What do you think about "e-soaring"?

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John.Roo

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Cheap, safe, and long-lasting Lithium Iron Phosphate cells (LFP) keep improving their performance, lately achieving specific energy in excess of 200 Wh/kg at Guoxuan High-Tech in China, AKA "Gotion."
This should be plenty good enough for most e-soaring aircraft.
Gotion is now establishing a HUGE production plant in the US in a joint venture with an unnamed EV manufacturer: Large US manufacturer orders LFP cells from Gotion - electrive.com
Now we learn that Gotion's HQ in the US will be located in .. drumroll .. Fremont, California.
No prizes for guessing which EV manufacturer. :D
Look for an announcement soon.. probably Wednesday, would be my guess. ;)
LFP 210 Wh / kg? That sounds really interesting.
Safety of LiFePO calls is very good so I hope that also price will be OK ;)

GEB Battery offers Li-Po cells 10 000 mAh (3,7 V, 182 g).
It means 50 kg battery = 9,99 kWh (+ case, wiring BMS etc.... only cells capacity)

Or Li-Ion 6 000 mAh (3,7 V, 140 g).
It means 50 kg battery = 7,925 kWh.

This new LiFePO would have capacity of 50 kg battery 10,5 kWh.
Hope it has no special conditions like 100 cycles lifetime.... 🤔

This battery together with high efficiency solar cells could be very interesting (and safe) combination 👍
 

John.Roo

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I have been looking for components you need to make your own battery.

Of course you need cells ;) - that depends on type of application, availability and acceptable price/capacity ratio.

1643053750224.png

Nice help are cell holders...
They are plenty of available types for every type cell I can imagine.
1643053276989.png

Cell solding machine will be probably also "must have component".
They are many affordable types available
1643053530496.png

Than you need nickel strip tape...
1643053622192.png1643053700652.png
And than starts a bit more sophisticated work - balancers.
I will try to meet my friend producing electric bicycles to get more info about balancers for small battery packs.

It is not easy work and probably will be necessary to "sacrifice" some old cells to learn how to solder it perfectly.
It will be also a bit boring - for 5 kWh battery (reasonable minimum size for one seat ultralight) you need for example 450 pces of Sony VTC6 (typical Li-Ion 18650 cell with 3 000 mAh capacity). Imagine to solder together....

Positive is that you can decrease final price and also make repairs / modifications.
200 pces of above mentionned Sony VTC6 = 670 USD.
Total capacty = 2,22 kWh = 300 USD / kWh.
OK, price is not low like automotive industry (150 USD / kWh) but still better than 1 000 EUR / kWh (typical price for solutions available in EU).

However I will probably start with small batery for electric bicycle.
Set of electric motor + accesories has affordable price (check Bafang motors) and I can gain a lot of positive points from my wife if I modify her bicycle ;)
1643054600651.png
 

Vigilant1

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...and then starts a bit more sophisticated work - balancers.
I will try to meet my friend producing electric bicycles to get more info about balancers for small battery packs.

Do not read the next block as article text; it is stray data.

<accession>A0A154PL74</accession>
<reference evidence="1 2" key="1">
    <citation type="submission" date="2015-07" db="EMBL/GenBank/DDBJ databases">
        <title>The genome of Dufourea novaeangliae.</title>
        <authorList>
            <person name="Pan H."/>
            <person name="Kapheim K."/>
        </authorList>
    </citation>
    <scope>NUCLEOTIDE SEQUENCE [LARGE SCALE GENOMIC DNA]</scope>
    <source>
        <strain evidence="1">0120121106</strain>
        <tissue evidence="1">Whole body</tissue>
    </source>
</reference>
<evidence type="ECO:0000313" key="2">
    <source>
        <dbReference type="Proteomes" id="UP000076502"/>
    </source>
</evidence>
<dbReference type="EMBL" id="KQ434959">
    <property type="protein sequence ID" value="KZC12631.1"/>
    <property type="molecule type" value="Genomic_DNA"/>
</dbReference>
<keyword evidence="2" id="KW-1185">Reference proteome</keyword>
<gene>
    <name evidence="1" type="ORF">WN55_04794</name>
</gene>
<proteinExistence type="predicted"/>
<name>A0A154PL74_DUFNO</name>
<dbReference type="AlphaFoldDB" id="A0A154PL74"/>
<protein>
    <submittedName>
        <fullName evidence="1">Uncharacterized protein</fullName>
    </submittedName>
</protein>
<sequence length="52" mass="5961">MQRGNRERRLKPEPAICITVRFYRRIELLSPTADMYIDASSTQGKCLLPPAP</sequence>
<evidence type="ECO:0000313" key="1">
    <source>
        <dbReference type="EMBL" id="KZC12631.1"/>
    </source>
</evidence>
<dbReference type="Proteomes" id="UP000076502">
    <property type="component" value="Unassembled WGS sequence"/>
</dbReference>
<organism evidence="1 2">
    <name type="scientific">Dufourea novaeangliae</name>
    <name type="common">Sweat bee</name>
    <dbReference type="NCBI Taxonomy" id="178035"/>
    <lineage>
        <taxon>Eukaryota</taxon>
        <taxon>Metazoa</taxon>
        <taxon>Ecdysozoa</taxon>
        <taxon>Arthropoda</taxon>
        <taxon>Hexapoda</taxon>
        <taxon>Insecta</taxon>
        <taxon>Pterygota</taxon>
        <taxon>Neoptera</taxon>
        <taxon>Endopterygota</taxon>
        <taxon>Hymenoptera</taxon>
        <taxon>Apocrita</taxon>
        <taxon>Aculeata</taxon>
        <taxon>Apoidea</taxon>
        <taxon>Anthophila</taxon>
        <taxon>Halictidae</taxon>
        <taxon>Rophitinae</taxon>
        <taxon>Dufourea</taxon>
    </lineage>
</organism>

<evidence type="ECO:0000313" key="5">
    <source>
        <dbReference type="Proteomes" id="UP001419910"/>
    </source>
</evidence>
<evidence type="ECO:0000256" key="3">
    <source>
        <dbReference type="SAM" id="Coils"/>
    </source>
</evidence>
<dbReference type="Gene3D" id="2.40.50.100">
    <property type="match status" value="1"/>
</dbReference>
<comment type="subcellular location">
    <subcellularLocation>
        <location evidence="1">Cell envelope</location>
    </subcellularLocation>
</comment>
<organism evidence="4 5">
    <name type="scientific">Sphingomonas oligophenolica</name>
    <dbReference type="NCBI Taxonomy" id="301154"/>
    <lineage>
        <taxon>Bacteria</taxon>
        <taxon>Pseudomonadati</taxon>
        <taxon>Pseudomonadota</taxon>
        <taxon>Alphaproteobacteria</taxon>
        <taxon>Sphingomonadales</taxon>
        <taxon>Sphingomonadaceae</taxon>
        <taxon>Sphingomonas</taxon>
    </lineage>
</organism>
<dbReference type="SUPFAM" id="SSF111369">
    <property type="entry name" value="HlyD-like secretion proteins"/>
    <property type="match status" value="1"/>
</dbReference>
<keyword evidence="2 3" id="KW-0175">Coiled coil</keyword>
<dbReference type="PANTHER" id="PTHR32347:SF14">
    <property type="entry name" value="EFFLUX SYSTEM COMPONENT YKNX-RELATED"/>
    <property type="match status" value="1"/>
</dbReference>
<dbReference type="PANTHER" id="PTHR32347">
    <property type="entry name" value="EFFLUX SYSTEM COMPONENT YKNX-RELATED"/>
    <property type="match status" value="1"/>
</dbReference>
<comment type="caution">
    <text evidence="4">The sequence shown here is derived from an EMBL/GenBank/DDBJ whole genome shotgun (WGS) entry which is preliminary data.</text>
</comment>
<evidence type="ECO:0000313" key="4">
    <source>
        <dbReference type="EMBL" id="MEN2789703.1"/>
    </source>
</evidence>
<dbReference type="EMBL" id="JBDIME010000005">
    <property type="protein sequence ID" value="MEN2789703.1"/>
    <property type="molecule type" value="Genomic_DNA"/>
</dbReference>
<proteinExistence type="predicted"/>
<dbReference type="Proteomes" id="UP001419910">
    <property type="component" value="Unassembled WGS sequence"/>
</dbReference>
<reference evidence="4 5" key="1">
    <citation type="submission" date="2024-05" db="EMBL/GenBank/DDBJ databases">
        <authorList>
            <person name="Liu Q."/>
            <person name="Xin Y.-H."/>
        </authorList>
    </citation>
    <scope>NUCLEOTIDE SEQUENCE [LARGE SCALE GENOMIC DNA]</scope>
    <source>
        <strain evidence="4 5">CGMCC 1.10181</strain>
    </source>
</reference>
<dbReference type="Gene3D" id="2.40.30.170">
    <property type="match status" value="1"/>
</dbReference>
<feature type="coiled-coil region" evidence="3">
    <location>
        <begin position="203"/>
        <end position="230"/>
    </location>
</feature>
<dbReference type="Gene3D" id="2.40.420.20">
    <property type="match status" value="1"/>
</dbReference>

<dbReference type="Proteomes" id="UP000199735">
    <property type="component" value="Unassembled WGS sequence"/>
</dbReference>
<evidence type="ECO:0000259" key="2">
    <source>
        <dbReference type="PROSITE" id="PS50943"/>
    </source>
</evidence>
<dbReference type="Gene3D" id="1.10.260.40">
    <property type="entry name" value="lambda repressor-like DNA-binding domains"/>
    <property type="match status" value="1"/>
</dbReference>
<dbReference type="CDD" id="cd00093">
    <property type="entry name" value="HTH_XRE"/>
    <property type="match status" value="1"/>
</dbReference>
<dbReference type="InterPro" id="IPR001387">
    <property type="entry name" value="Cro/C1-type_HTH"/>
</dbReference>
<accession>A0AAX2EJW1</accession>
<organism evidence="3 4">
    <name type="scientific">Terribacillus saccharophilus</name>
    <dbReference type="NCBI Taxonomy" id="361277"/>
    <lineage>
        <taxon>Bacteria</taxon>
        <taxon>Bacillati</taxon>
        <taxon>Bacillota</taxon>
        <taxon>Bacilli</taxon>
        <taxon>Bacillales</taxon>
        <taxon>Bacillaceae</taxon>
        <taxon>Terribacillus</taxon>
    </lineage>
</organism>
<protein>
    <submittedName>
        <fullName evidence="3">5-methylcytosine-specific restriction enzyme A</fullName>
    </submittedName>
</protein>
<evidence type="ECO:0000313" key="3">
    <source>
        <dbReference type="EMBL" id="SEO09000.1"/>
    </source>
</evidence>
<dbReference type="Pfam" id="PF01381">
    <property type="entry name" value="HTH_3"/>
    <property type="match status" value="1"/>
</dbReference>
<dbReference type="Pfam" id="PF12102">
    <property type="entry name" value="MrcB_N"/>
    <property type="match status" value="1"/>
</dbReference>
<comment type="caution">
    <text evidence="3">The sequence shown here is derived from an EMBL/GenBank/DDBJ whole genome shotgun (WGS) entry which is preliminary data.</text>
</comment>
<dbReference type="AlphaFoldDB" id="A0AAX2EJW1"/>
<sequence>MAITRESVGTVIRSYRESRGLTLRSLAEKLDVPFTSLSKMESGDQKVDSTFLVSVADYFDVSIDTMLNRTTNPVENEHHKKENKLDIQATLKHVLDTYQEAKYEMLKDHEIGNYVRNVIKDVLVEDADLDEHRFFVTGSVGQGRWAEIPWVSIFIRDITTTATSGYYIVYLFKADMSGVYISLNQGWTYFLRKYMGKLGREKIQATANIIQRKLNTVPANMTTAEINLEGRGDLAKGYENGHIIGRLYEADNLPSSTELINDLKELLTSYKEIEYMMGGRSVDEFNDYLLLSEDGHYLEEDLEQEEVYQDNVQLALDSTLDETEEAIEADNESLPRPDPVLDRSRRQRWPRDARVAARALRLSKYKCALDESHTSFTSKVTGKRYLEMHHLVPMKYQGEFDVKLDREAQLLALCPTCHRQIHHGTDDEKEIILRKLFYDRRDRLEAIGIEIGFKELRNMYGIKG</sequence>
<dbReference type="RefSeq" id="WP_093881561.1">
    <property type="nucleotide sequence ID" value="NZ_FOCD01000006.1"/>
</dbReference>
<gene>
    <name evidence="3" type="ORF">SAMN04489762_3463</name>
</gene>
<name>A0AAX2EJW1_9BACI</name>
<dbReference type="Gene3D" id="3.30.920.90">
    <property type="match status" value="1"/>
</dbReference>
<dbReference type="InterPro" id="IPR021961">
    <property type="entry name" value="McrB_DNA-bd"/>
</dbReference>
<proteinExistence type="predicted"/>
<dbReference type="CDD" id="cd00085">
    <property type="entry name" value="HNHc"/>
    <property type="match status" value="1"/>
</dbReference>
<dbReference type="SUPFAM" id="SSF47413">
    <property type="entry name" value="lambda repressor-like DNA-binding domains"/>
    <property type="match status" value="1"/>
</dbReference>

....
Positive is that you can decrease final price and also make repairs / modifications.
So, if you are looking into this, what attributes would be especially useful in a battery specifically intended to power an aircraft? Things that come to mind:
- Fine grain in-battery health monitoring. Perhaps our airplane battery shouldn't be a single big pile of cells wired in series and parallel, but many monitorable (and in-flight shuntable) packages of cells. Got an overheat/anomalous voltage in one sub-battery? Take that sub-battery offline and continue flying. Do diagnostics on the ground, but prevent an inflight fire with monitoring and inflight actions before things turn critical.
- Cooling to improve safe C-rate (charging and discharging). Lots easier with more cells exposed to your chosen coolant working fluid (air or otherwise).
- Sub-battery containers to contain/limit effects of a thermal runaway. Facilitate active suppression of a fire? Intumescent coatings are light and effective within limits, can they slow the spread of fire and buy an extra 30 critical seconds in a bad situation?
- Plug-and-play subbatteries of convenient size and weight? There will be use cases where it is not optimum to charge batteries in the aircraft (where safe charging rates are just too slow, and a leisurely recharging on the ground extends the expected lifetime of the batteries). Being able to swap out twelve 10 lb sub-units is a lot more convenient than a single 120 lb battery or two 60 lb units.

To me, the safety aspects are top priority. A fire in a car or scooter battery is a big deal, but still the options in those cases are likely MUCH better than a runaway inflight fire in an airplane. I'd go so far as to suggest that pilots who aren't concerned about inflight fire (regardless of power source) haven't given the issue much thought (or they fly gliders).

Oh, and we need cheap, light, powerful, and reliable.
 
Last edited:

John.Roo

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So, if you are looking into this, what attributes would be especially useful in a battery specifically intended to power an aircraft? Things that come to mind: